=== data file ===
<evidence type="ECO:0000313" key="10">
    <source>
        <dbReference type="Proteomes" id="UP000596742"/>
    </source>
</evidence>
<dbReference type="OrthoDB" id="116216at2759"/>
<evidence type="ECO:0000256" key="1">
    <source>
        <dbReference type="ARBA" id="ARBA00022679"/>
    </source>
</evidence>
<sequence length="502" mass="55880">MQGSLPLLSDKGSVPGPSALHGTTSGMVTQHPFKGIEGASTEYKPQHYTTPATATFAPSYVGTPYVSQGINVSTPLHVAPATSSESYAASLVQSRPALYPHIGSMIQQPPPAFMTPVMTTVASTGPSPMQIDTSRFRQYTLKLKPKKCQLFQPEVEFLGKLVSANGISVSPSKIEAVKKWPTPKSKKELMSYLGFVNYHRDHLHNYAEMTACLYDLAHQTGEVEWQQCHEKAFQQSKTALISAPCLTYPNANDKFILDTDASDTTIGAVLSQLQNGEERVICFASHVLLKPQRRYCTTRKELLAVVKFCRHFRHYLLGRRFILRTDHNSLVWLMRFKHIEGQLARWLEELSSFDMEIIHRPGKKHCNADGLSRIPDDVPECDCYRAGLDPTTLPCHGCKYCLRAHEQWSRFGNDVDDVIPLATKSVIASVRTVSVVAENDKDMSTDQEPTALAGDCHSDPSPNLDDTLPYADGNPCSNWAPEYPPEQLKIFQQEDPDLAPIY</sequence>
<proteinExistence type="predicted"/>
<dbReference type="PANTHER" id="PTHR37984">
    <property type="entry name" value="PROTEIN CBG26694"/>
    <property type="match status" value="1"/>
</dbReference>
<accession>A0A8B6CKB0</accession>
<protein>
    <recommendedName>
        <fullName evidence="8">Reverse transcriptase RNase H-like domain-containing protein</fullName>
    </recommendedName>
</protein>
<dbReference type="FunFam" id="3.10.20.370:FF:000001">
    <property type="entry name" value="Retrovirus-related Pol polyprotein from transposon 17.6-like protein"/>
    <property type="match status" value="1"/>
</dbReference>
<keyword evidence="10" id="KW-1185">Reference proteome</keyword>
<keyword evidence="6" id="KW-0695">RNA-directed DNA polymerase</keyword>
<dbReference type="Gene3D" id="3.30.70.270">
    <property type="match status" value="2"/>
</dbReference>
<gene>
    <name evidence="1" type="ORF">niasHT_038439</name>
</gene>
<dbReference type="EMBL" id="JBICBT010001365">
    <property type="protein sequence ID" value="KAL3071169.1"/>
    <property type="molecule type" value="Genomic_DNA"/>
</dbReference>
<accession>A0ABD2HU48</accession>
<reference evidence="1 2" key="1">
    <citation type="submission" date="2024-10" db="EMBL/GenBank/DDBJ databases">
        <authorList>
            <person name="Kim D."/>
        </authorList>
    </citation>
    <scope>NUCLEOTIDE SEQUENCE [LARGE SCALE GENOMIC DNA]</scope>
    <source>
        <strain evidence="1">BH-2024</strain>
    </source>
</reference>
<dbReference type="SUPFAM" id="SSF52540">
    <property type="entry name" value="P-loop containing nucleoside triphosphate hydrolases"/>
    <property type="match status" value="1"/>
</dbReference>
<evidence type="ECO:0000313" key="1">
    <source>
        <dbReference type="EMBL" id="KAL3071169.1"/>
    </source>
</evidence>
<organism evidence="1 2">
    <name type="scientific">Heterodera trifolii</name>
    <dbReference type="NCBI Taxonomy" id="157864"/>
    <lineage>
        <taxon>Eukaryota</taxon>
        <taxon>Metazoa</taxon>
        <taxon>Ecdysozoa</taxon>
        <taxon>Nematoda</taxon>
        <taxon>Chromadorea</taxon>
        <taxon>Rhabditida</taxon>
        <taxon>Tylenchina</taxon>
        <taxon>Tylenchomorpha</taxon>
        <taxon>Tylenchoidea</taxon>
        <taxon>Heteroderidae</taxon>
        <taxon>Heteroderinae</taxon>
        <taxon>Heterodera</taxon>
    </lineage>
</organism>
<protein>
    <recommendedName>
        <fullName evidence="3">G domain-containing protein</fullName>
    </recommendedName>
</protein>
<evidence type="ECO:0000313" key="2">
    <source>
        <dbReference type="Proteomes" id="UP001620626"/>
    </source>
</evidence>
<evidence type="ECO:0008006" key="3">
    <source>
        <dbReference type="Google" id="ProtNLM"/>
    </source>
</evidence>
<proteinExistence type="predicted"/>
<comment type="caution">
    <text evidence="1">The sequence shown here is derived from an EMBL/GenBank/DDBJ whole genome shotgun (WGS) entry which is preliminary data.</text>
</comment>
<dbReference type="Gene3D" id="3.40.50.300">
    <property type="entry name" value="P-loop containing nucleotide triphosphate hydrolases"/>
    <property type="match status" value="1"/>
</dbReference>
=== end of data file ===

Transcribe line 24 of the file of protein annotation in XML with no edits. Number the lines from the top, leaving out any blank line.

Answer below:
<dbReference type="FunFam" id="3.10.20.370:FF:000001">